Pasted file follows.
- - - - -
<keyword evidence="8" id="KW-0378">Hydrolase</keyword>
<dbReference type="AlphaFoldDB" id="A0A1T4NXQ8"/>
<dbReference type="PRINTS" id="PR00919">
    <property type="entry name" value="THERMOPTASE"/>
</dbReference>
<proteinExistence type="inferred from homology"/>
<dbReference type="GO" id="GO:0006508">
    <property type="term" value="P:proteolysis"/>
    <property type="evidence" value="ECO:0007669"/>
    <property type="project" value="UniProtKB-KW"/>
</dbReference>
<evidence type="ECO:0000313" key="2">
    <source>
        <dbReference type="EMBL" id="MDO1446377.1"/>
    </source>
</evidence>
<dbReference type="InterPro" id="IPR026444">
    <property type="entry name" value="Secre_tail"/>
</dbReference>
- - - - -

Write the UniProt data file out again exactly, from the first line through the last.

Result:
<keyword evidence="8" id="KW-0378">Hydrolase</keyword>
<dbReference type="AlphaFoldDB" id="A0A1T4NXQ8"/>
<dbReference type="PRINTS" id="PR00919">
    <property type="entry name" value="THERMOPTASE"/>
</dbReference>
<proteinExistence type="inferred from homology"/>
<dbReference type="GO" id="GO:0006508">
    <property type="term" value="P:proteolysis"/>
    <property type="evidence" value="ECO:0007669"/>
    <property type="project" value="UniProtKB-KW"/>
</dbReference>
<evidence type="ECO:0000313" key="2">
    <source>
        <dbReference type="EMBL" id="MDO1446377.1"/>
    </source>
</evidence>
<dbReference type="InterPro" id="IPR026444">
    <property type="entry name" value="Secre_tail"/>
</dbReference>